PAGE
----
In Lupton's view, the best way to accomplish that is through "comprehensive community development" — an approach requiring fundamental changes not only in organizations but in the people who work for them. What kind of change? First, charities and nonprofits need to leverage the business expertise of their supporters to accurately measure return on their charitable activities. While lots of people in nonprofits and faith-based organizations tend to view wealth and the profit motive with suspicion, he writes, real economic development is impossible without profit-making enterprises. Accordingly, nonprofits that can sustain themselves through entrepreneurial and/or earned-income activities have a better chance of creating larger, longer-term impact than those who reject or shy away from such activities. What's more, this focus on business discipline should extend to both internal operations and operating models. And there's an added benefit: organizations that operate successful businesses are in a position to provide economic opportunities, in the form of jobs, to people in the community. Offering competitive pay and health and educational benefits to one's employees is an element of what Lupton describes as doing business well, and, in turn, can help lift those employees and their families out of poverty. 

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Ways to ‘Own’ a Movement

January 19, 2016

Blue_hand_claspAdvances in technology and the emergence of social media tools make it more possible than ever for social movements and causes to quickly spread far and wide (to go "viral" in the parlance of the moment). But how do you take a cause and transform it from an idea into something with universal appeal?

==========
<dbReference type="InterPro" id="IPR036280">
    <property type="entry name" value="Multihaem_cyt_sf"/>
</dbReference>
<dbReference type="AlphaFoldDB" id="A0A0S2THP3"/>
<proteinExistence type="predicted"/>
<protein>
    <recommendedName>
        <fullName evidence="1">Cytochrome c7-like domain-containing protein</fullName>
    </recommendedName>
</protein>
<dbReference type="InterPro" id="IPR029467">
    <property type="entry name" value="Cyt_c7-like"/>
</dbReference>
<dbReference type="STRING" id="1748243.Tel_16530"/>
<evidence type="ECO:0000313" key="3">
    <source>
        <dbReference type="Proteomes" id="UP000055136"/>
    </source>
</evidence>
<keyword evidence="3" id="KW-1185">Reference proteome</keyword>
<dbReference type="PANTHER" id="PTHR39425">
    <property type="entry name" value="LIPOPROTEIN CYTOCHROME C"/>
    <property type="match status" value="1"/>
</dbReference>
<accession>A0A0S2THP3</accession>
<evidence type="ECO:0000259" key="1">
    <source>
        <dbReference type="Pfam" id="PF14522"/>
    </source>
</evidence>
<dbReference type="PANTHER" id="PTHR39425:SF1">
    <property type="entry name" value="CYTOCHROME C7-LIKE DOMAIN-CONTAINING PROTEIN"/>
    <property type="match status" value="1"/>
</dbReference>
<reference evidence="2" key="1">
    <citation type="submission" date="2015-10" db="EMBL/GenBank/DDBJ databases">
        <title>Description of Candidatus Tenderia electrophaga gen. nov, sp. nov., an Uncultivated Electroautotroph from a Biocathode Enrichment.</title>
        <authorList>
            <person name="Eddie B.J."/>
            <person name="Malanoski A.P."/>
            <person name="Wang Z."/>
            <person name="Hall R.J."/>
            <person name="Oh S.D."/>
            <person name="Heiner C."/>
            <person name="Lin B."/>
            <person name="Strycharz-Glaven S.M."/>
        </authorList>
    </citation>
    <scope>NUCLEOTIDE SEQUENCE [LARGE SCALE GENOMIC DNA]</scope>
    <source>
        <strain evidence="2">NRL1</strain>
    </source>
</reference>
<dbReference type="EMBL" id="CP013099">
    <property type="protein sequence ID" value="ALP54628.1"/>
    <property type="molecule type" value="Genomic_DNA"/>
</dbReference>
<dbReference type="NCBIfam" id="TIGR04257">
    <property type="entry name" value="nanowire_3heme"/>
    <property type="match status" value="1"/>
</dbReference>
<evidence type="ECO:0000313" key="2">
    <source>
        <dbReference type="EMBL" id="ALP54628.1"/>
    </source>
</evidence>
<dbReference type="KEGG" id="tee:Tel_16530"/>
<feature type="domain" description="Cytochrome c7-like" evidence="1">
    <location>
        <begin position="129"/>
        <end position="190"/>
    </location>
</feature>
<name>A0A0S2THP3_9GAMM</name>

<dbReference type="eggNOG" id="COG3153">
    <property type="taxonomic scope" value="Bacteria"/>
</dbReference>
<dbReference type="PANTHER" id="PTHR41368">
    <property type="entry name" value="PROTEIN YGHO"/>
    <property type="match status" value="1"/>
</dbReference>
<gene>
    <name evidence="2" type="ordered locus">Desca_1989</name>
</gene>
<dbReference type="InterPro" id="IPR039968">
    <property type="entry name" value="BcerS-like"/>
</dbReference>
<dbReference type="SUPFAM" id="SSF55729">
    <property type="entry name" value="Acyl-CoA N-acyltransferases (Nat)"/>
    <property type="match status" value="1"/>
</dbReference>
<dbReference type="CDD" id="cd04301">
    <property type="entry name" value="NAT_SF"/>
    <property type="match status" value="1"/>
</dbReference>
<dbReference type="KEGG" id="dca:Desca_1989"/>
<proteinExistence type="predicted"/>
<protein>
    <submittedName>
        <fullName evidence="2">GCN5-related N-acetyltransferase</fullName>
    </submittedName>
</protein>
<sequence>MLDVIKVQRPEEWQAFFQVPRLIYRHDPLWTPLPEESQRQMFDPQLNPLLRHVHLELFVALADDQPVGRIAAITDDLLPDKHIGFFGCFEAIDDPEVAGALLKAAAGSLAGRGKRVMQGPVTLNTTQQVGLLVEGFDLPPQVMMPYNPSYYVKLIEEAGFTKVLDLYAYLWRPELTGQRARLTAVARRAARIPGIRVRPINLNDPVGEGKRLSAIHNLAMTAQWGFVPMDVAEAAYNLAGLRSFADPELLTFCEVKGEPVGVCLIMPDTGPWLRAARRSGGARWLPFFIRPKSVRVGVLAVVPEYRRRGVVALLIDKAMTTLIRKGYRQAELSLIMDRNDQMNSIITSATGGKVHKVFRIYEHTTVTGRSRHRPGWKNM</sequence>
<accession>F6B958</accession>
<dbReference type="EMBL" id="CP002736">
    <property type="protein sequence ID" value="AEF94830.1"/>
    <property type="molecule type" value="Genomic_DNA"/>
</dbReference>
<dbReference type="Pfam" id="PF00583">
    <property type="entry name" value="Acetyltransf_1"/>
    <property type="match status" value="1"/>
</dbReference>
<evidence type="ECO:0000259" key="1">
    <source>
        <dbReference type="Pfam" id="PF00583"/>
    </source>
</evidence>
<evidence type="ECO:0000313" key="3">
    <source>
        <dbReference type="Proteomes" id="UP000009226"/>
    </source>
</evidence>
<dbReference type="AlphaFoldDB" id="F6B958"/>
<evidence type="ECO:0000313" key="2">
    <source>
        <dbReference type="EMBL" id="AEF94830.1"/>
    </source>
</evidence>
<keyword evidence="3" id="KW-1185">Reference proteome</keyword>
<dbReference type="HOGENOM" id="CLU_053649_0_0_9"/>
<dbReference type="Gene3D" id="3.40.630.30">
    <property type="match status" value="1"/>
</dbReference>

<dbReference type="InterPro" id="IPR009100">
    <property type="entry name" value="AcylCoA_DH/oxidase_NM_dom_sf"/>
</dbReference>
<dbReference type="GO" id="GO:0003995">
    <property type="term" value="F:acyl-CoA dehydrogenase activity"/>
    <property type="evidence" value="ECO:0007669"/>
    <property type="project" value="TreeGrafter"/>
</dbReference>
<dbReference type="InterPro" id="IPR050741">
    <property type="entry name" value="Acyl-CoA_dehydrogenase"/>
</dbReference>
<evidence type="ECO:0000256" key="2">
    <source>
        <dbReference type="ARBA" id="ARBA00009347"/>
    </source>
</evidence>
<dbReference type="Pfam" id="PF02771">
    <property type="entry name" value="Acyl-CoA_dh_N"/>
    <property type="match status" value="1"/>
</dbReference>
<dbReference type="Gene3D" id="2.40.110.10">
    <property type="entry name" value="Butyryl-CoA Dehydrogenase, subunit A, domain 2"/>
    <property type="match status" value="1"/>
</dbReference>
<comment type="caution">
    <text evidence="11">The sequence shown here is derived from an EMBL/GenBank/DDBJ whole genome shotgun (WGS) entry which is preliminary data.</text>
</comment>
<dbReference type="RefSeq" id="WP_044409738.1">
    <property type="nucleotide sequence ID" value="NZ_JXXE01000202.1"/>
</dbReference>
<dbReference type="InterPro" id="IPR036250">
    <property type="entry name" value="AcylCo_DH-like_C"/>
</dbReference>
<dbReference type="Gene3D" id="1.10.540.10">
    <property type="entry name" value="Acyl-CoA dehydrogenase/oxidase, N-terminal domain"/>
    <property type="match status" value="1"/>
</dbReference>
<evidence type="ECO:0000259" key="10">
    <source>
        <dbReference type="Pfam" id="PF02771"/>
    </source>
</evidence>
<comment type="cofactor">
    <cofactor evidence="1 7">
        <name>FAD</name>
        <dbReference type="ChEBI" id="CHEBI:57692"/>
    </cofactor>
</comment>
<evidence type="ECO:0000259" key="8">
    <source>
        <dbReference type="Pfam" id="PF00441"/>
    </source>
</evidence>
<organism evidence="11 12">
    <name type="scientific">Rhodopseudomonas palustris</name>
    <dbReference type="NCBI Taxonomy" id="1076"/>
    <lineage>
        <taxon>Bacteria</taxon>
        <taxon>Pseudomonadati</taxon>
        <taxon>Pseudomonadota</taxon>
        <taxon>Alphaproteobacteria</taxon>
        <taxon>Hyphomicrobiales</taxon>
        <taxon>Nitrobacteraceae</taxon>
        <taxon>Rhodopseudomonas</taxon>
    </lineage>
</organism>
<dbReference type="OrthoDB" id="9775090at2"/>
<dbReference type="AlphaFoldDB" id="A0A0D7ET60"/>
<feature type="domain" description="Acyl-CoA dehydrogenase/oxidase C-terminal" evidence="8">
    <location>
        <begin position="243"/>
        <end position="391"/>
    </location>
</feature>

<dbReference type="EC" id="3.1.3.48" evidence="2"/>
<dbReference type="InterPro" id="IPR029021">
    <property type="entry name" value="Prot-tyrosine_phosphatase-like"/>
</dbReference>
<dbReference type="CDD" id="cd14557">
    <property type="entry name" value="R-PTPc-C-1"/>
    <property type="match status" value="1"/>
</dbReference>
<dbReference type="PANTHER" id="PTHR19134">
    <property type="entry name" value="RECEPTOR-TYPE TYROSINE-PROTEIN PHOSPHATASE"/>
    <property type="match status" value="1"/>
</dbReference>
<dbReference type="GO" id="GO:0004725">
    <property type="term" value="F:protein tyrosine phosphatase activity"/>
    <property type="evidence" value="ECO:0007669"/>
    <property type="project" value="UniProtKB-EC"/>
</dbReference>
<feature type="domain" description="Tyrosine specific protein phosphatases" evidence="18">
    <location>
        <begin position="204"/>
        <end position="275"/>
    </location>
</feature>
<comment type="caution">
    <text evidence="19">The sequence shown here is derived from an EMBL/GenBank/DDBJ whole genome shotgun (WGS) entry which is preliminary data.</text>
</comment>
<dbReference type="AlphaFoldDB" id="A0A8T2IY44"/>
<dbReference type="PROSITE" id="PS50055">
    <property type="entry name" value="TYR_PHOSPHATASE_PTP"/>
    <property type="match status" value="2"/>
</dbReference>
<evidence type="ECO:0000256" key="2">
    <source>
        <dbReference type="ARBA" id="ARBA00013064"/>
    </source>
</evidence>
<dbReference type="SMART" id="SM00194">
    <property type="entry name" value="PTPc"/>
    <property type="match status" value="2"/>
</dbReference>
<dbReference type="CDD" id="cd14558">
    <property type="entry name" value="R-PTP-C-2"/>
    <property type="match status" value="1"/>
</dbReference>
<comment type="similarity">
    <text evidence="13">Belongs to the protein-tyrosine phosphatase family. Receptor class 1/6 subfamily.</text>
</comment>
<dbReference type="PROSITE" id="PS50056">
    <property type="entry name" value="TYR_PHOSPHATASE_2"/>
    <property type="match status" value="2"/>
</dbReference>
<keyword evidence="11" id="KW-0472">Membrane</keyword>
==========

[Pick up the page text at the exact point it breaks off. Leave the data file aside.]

In the past, the concept of organizing, fundraising, and building a movement was focused on individuals "belonging" to a cause. In the twenty-first century, however, a successful movement isn't owned by an organization or single entity; it's owned by the people who comprise the movement itself. This idea speaks to the realities of modern constituent engagement theory and how people are perceived, whether as activists, social changemakers, supporters, or donors.

Importantly, in the research we’ve conducted, it's apparent that younger people view themselves as of a cause and not for a cause. It's a critical distinction. Young people tend not to belong to a cause but rather believe in a cause — and act accordingly.

Social movement builders who understand this understand that they have to do whatever is necessary to ensure that the qualities of purpose, authenticity, and self-actualization are embedded in their messaging when engaging supporters and would-be supporters. Without these qualities, individuals are unlikely to fully appreciate the potential of the movement or their own role in its ultimate success.

The shift I'm articulating is cultural and a function (I believe) of the instantaneous digital technologies that increasingly connect us to each other and the world. It's also something that social movement builders and leaders need to grasp in all its dimensions if they hope to be successful in harnessing the power of individuals to a common purpose. What do I mean by that? And what are the signs your cause or movement may be missing the boat?